If the strawberries are large, slice them into halves or quarters. Place them with the other berries in a large glass bowl.

Carefully peel the mangoes and cut into 1-inch pieces, discarding the pits. Or, peel and dice the papaya, discarding the seeds.

Add the mangoes or papaya to the berries. Squeeze lemon juice over them, mix well, and set aside.

Meanwhile, combine in a small saucepan the honey or sugar, water and spice. Set the pan on moderate high heat and bring the sauce to a gentle boil, stirring. Cook the sauce for 4 or 5 minutes or until the syrup thickens. Stir in the liqueur and heat a few minutes longer.

Remove the syrup from the heat and pour over the berries and mango or papaya, mixing well. Cool and then chill the fruit for 1 hour or longer.

At serving, spoon the chilled fruit into chilled glass bowls or large red wine glasses, ladling over the syrup. Top each serving with a scoop of ice cream or whipped cream.



Serves 4 to 5.

Note: My only and beloved sister -- 16 years my senior -- was the head cook in a cafe in our rural village in southern Alabama. This is hers. From Joyce White.

• 1 fully baked 9 or 10-in. pie or tart crust

• 3 to 4 c. strawberries and blueberries

• 2 c. whole milk, divided

• 3 egg yolks

• 1/2 tsp. vanilla extract, or more if desired

• 2 tbsp. flour

• 2 tbsp. cornstarch

• 3/4 c. granulated sugar

• Pinch of salt

• 1/4 tsp. ground nutmeg, or more if desired

• 2 tbsp. unsalted butter

• 2 or 3 tbsp. orange liqueur, such as Cointreau or Grand Marnier, if desired

• 1/2 c. raspberry, currant or strawberry preserves or jelly

• 1 tbsp. orange liqueur, rum or apple juice


Remove stems from the berries, rinse and drain in a colander. Place drained berries on a double layer of paper toweling and dab lightly to dry. Allow the berries to continue air drying while you prepare the custard:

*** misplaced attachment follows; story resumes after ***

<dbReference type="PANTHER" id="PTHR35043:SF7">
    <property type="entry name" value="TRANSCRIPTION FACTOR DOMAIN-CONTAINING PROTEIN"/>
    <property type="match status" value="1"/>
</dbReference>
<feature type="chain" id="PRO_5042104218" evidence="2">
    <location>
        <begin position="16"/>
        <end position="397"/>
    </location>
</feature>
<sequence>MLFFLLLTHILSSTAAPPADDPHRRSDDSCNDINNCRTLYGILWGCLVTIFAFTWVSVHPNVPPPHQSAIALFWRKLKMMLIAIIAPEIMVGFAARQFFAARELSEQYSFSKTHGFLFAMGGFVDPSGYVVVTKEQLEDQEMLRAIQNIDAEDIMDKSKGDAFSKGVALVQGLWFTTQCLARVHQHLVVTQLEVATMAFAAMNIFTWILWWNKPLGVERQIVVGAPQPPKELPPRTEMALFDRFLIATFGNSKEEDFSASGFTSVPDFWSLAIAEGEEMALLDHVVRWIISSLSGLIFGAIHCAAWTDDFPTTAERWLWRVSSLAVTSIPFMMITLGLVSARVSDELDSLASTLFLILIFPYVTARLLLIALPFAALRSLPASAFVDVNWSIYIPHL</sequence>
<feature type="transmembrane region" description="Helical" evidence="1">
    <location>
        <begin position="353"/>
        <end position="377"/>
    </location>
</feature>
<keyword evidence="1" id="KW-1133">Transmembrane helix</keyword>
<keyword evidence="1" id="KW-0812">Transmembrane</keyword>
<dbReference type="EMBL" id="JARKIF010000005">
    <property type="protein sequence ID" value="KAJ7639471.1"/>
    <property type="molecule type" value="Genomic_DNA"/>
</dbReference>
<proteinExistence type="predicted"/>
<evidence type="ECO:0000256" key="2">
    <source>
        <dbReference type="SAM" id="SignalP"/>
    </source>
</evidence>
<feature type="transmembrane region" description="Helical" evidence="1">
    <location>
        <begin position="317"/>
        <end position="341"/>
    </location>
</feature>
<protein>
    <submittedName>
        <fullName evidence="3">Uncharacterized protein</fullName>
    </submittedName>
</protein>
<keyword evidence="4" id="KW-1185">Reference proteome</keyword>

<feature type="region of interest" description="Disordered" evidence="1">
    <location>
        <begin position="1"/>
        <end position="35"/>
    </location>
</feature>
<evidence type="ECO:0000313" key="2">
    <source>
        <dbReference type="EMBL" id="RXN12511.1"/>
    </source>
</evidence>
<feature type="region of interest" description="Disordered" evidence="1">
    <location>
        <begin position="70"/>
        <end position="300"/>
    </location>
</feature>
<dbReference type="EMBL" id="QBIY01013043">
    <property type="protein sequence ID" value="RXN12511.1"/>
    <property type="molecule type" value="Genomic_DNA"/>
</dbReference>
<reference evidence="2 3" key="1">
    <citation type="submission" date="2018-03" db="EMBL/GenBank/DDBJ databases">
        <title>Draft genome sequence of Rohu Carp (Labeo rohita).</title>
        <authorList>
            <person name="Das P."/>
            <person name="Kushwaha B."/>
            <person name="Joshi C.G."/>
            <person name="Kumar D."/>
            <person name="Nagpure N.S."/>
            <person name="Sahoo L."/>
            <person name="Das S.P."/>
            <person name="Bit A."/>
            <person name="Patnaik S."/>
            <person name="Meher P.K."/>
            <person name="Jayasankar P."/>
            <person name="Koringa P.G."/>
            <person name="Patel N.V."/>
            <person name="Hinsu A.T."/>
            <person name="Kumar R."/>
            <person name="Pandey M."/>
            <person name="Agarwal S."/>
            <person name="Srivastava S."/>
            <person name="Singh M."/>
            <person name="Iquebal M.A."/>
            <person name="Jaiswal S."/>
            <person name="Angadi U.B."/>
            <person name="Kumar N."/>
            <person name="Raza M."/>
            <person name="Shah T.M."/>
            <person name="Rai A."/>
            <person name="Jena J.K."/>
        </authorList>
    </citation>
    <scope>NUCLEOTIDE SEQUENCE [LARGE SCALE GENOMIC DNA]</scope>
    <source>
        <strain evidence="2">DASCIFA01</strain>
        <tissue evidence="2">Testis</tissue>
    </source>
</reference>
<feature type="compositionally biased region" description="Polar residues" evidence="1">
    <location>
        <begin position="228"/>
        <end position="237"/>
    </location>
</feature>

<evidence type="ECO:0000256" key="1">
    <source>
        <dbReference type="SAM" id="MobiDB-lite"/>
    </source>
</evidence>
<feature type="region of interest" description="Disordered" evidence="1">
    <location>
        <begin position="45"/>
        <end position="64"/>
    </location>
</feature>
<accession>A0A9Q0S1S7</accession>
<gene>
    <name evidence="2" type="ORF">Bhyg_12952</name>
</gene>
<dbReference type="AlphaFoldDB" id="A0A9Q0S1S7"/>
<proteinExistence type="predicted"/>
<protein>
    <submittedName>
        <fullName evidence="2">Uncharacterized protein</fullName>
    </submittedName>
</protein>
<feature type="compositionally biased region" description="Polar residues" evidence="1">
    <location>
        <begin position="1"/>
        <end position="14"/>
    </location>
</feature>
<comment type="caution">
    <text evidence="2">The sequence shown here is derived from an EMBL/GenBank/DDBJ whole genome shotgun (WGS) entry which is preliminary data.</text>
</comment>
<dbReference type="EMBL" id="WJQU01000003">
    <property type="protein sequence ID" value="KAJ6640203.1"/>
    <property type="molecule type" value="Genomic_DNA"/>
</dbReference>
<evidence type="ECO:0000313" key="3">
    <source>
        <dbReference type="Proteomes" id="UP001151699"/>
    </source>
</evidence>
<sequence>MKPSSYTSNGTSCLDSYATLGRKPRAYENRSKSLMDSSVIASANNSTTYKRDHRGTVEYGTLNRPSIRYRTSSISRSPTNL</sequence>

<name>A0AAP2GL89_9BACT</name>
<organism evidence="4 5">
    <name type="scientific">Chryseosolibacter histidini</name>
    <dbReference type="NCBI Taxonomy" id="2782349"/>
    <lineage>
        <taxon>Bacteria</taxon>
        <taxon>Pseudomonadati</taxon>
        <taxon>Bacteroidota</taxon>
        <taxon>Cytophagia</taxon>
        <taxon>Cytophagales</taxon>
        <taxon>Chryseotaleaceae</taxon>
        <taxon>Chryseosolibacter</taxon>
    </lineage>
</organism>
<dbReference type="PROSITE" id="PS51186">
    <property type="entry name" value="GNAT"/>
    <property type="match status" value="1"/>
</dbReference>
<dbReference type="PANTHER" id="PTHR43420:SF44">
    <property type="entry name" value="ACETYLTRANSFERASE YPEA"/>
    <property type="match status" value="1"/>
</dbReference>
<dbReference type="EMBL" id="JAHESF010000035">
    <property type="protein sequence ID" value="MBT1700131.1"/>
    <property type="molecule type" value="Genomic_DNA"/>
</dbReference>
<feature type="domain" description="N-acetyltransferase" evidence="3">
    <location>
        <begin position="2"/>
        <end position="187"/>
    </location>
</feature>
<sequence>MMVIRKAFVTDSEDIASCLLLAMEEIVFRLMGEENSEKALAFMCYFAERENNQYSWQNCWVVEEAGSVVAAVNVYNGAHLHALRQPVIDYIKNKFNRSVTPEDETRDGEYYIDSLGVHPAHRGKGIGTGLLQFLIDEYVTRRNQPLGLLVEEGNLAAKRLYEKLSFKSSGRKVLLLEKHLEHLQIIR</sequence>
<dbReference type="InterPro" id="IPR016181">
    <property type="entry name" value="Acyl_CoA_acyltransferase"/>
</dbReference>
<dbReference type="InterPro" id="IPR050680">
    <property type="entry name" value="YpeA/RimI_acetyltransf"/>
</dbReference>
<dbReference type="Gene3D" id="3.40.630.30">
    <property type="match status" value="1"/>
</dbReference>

In a medium bowl, stir together 1/4 cup milk, egg yolks and vanilla extract, then beat briskly with a fork until well-blended, and set aside.

Combine flour, cornstarch, sugar, salt and nutmeg in a heavy medium-size saucepan. Stir in the remaining 13/4 cups milk, whisking to combine well. Place the pan over medium high heat and bring the milk mixture to a gentle boil, stirring well. Add the butter and mix again. Cook the milk and flour mixture, stirring constantly, for about 5 minutes or until it is thick and smooth, watching carefully to prevent scorching.

When the milk mixture thickens, remove the pan from heat and stir a few tablespoons of the hot mixture into the beaten egg yolk mixture and whisk until well-blended. Continue whisking in about half of the hot milk to the egg yolks, beating briskly after each addition. Then pour the egg yolk mixture into the saucepan with the rest of the hot milk and beat until well-blended.

Place the saucepan back on the heat and cook the custard over medium-high heat for about 5 minutes, stirring constantly, or until the custard comes to a boil again and is as thick as mayonnaise.

Remove the pan from the heat and stir in the rum or liqueur, mixing well. Pour the custard through a fine strainer into a large bowl. Set the bowl on a wire rack and cool thoroughly, stirring occasionally to release steam. When the custard is at room temperature, cover with plastic wrap or wax paper and chill until cold, at least 2 hours, but preferably overnight.

To assemble the pie for serving: If using preserves, press through a fine sieve into a small heavy pan to remove seeds. Then stir in a generous tablespoon of liqueur or rum or brandy or apple juice.

Place the pan on medium low heat and heat the preserves or jelly just for a few minutes or until melted, stirring briskly. Remove the pan from the heat.

Brush the bottom and sides of the pie or tart crust lightly with a couple tablespoons of the melted preserves or jelly. Spoon the custard into the pie or tart shell, spread evenly, filling just to the top of the rim of the pie or tart pan.

Arrange the berries in a concentric circle over the top of the filling, then spoon the remaining melted jelly or preserves over the berries. Serve the pie or tart immediately. If you must refrigerate, allow the pie or tart to sit at room temperature for about 20 minutes before serving to warm up the pastry.